Products and services integration has reached a new phase of development due to the potential of technological development and consumer evolution in mature markets.
On the one hand, a large manufacturing over-capacity – in practical terms an excess of goods – on the other the increasingly intensely felt loss of a resource which is in huge demand – time – has prompted consumer interest in services which make life more comfortable and pleasant. Business models are changing across the board. One no longer buys a high performance car but accesses a mobility service, one no longer downloads music but uses a Spotify subscription and so on.
The Long Wait
As a result of this hyper-competitivity, product life cycles are now much shorter and thus in several goods categories consumers paradoxically put off buying in expectation of the next version or prefer to opt for services to avoid the risk of product devaluation or emotional cost arising from its inadequacy in a short time frame.
Despite the fact that Italy is the second largest manufacturing nation in Europe (with Germany being the first), 70% of added value is generated by services. India’s economy is based primarily on services and is growing more rapidly than its direct rival, China.
Does this mean that the world has to abandon manufacturing and convert to services? No, it means that products and services have to move hand in hand – products by acquiring “turbo product” characteristics with the help of services and services by finding in products a shopping cart for long-term purchases.
Commercial alliances between manufacturers and large service providers are actually dual branding and are similar to outsourcing relationships in that service providers keep control of consumers thus taking the bulk of the profits and bargaining hard with manufacturers on supply contracts. This is the case, for example, with the large telephone operators in their dealings with smartphone manufacturers.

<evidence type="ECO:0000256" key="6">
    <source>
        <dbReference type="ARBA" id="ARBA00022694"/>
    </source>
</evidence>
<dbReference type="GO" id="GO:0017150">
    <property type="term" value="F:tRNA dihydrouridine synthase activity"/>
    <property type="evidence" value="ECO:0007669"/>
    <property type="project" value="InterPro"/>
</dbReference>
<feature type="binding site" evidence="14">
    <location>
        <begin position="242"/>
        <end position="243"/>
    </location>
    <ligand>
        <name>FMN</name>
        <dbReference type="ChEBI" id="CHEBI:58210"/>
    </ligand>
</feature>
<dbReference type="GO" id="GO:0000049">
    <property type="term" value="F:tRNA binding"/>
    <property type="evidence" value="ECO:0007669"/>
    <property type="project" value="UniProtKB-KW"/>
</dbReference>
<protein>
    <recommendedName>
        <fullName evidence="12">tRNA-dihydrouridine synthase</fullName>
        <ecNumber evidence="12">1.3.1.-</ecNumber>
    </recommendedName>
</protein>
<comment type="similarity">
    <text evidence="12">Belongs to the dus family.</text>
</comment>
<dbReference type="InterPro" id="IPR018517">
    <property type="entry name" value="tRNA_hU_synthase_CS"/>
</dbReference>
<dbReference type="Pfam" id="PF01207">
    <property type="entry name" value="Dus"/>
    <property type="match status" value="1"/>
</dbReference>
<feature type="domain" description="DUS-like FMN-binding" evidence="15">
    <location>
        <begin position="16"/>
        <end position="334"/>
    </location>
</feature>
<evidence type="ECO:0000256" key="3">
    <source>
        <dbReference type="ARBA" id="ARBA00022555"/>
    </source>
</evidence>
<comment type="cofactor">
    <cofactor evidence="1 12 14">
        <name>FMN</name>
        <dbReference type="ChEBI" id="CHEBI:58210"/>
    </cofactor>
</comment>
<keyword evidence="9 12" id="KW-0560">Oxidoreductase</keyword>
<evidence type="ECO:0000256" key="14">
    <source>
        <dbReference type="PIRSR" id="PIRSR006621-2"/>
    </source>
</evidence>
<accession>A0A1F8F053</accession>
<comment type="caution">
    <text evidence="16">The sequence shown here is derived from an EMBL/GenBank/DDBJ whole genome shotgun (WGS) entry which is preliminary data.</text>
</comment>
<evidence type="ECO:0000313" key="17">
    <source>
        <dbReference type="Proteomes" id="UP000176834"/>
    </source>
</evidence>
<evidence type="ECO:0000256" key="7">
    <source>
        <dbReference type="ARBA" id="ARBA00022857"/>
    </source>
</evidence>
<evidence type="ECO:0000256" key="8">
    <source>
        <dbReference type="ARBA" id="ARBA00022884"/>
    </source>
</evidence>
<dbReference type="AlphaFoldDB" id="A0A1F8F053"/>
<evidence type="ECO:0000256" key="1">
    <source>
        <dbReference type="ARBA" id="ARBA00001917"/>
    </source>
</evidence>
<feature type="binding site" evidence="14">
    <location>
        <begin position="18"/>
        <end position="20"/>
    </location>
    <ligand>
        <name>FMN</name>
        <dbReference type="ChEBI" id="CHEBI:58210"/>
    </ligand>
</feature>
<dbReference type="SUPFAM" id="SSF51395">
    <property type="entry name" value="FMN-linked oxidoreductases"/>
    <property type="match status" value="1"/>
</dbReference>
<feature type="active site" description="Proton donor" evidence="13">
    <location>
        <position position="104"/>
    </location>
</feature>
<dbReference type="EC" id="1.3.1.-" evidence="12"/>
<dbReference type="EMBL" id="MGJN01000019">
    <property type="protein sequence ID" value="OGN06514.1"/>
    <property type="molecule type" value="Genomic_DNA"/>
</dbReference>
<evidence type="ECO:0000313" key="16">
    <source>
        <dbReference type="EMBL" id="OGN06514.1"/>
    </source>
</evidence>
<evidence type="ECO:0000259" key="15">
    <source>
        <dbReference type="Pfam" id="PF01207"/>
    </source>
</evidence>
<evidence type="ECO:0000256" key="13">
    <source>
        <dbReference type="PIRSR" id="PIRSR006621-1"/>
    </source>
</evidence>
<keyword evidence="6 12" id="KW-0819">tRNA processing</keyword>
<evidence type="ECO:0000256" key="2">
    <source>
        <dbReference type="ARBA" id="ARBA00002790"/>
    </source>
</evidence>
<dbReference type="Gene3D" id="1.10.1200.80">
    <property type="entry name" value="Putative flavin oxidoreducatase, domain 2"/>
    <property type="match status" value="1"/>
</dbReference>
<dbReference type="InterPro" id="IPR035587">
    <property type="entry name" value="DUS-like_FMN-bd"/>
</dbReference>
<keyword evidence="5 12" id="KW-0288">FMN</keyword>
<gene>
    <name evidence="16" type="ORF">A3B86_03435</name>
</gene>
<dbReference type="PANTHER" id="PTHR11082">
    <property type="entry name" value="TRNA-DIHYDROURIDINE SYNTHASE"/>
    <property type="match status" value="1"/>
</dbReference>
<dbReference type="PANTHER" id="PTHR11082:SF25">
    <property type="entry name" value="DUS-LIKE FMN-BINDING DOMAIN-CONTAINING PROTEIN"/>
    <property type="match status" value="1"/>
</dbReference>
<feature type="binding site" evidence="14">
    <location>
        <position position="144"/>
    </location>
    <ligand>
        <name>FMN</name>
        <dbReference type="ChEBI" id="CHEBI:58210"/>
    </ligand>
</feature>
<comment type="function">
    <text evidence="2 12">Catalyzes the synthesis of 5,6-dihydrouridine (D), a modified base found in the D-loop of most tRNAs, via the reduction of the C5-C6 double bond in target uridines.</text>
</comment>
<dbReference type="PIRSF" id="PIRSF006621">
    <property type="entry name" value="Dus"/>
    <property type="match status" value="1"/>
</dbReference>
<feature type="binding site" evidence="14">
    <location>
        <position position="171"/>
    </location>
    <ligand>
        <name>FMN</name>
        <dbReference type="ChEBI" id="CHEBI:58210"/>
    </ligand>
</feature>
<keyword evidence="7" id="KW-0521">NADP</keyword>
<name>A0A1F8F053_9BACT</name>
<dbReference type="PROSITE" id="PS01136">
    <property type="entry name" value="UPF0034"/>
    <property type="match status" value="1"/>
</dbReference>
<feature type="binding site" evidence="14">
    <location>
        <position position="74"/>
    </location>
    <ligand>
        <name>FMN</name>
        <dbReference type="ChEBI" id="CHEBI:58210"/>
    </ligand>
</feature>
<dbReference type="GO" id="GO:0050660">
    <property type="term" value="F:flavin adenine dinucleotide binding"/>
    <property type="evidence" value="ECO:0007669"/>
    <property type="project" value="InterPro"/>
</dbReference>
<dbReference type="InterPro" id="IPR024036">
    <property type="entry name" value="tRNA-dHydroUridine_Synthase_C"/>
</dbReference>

The Challenging Crossover
It is clear that it is difficult for manufacturers to become service sector companies. The case of Apple with iTunes is, for the moment, an exception but over the decades to come, products and services will continue to work hand in hand in the provision of client satisfaction in exchange for profits and client loyalty.
It is estimated that no fewer than 30 billion products will have weblinks by 2020. The Internet of Things is more and more providing the opportunity to drive services through products. Just imagine the phenomenon of the autopilot cars. You may say you do not want to lose the pleasure of driving your sports car. Well, are you sure it would not be a great experience to opt for a Lewis Hamilton style drive? What about selecting a digital tutoring session with Fernando Alonso? The opportunities are limitless. The internet offers the possibility to realise integrated product-service platforms. The implications are clear.
These changes are a great opportunity for product companies as long as they accept that they will have to learn and implement new business models.